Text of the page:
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The project will, among other things, study how reindeer husbandry has been affected by the pandemic. Photo: Henrik Andersson View original picture , opens in new tab/window

Unique research project on the pandemic in Norrbotten

Published: 17 December 2020

The corona virus has changed a lot in our lives. In a new project, researchers in history and nursing at Luleå University of Technology – together with a large number of other stakeholders – will gather knowledge and experience from the ongoing pandemic.

The new one-year project, which has received SEK 3.1 million in funding from the Formas Research Council, has a special focus on Sami and reindeer husbandry, nursing homes and dementia care, and the consequences of the pandemic in the border areas with Finland and Norway.

– The reindeer do not care about national borders or pandemics. In the spring, the mountain reindeer migrate, as they have always done, west towards the Norwegian coast. In the autumn, they return to the forest and coastal land in the east. The closed borders of Norway and Finland have therefore had far-reaching consequences for reindeer husbandry. Other major challenges have been the long distances to emergency care and finding new ways of working to avoid the older generations from being exposed to infection, says project manager May-Britt Öhman, associate professor of environmental history.

Several organizations are participating

In addition to researchers in history and nursing at Luleå University of Technology, the new project also involves the national organization Same Ätnam, individual reindeer herders, Ersta Sköndal Bräcke University, Uppsala University and researchers from prominent universities in Norway, USA, Canada and Japan. Norrbotten's museum participates together with Laponiatjuottjudus and Piteå museum with an extensive contribution to the project. A researcher will work full-time on the project at Luleå University of Technology.

– A better understanding of a pandemic's social impact contributes to better managing it in the present and can strengthen future generations' preparedness. The Spanish flu, which a century ago was ravaging hard in Norrbotten, led to an extensive debate about the shortcomings in health care in the county, which led to a large investment in nursing homes, says May-Britt Öhman.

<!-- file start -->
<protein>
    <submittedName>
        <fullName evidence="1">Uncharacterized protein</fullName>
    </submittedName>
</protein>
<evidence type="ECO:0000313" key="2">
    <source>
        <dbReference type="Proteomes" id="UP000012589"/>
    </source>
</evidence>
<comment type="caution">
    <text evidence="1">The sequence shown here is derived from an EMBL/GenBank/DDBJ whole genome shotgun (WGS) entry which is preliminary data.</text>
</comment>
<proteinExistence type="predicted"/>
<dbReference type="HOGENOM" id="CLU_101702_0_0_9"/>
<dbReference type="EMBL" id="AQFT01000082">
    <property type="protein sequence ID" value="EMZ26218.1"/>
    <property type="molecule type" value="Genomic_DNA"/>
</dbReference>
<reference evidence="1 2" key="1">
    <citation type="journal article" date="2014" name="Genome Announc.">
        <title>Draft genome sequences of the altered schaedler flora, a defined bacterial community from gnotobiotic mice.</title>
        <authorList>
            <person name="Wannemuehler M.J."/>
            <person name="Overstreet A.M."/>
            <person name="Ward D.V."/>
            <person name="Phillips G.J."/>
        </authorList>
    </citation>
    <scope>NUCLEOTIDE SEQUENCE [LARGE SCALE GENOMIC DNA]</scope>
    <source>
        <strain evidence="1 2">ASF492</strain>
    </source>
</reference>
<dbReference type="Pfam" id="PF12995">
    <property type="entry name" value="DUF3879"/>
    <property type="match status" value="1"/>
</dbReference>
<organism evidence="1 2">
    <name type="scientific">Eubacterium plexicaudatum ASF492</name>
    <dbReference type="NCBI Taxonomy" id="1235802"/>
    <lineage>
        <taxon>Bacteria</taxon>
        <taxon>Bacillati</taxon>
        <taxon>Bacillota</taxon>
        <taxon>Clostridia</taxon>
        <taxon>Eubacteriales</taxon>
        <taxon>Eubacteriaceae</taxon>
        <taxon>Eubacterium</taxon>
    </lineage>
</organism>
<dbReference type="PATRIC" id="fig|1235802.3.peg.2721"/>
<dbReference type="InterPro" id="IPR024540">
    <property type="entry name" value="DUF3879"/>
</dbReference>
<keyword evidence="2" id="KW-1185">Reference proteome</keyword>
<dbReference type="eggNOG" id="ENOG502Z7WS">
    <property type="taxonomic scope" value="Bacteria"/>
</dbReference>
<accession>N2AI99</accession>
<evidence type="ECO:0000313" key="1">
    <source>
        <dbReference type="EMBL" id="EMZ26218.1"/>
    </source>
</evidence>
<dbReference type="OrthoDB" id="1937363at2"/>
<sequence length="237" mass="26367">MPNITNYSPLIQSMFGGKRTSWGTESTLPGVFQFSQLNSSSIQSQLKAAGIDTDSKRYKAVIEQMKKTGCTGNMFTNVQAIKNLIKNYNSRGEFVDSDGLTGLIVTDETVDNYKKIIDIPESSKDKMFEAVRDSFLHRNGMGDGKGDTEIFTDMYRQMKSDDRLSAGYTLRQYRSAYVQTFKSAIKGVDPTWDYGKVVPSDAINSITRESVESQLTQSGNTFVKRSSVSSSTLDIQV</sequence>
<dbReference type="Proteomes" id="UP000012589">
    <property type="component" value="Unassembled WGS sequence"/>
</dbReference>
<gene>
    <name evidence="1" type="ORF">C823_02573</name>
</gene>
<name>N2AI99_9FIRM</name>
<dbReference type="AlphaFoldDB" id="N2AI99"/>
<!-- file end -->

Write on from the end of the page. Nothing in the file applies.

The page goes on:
Renskötare
One of those participating in the project is the reindeer herder Henrik Andersson from Gällivare who documents his everyday life and how it has been affected by the pandemic. Photo: Henrik Andersson

Document own experiences

The researchers collect data in the form of material from social media, photos, films and interviews, and document their own experiences of the pandemic. The collected material will be used as a basis for historical comparisons and for future research projects. At the same time, the material collection itself becomes a resource for conversations about the ongoing crisis and the development of crisis management.

– I am basically a historian of technology and science and believe that it is important to analyze the technical measures against the pandemic that are discussed in our time. How do investments in mouth protection, tests and vaccination compare to investments in healthcare, medicines, elderly care and self-care? What does fear, closed borders and injunctions for social distancing entail for interpersonal relationships and for society now and in the long run? Ten years ago, we saw a worldwide pandemic in the form of swine flu, but it never had the consequences in the form of border closures and restrictions that have now taken place with covid-19, says May-Britt Öhman.

Nursing researchers Malin Olsson and Catharina Melander will conduct a sub-study focusing on elderly care and dementia care.

– For people with dementia, relatives are vital. Their experiences of how the covid-19 pandemic has affected everyday life are of great importance for better handling similar situations in the future, says Malin Olsson, assistant professor of nursing.

Arctic profile

Luleå University of Technology has an Arctic profile with research linked to cold climates. The project connects to this profile and at the same time strengthens the state of knowledge about the situation in the county during an ongoing crisis situation.

– This is a unique and comprehensive research project that will engage several employees with us at the Unit for History and our partners in the coming year. Norrbotten County and the Arctic region play an important role in Sweden, the Nordic countries and Europe, while the conditions here in important respects are completely different than in the south. Therefore, it is important to capture how different actors in the region experience and handle the pandemic, says Dag Avango, professor and subject representative in history.

May-Britt Öhman

May-Britt Öhman, Senior Lecturer, guest, Guest Researcher

Phone: +46 (0)920 491946
Organisation: History, Social Sciences, Department of Social Sciences, Technology and Arts
Dag Avango

Dag Avango, Professor and Head of Subject

Phone: +46 (0)920 491573
Organisation: History, Social Sciences, Department of Social Sciences, Technology and Arts
Malin Olsson

Malin Olsson, Associate Professor

Phone: +46 (0)920 493887
Organisation: Nursing, Nursing and Medical Technology, Department of Health, Education and Technology
Catharina Melander

Catharina Melander, Senior Lecturer

Phone: +46 (0)920 493469
Organisation: Nursing, Nursing and Medical Technology, Department of Health, Education and Technology

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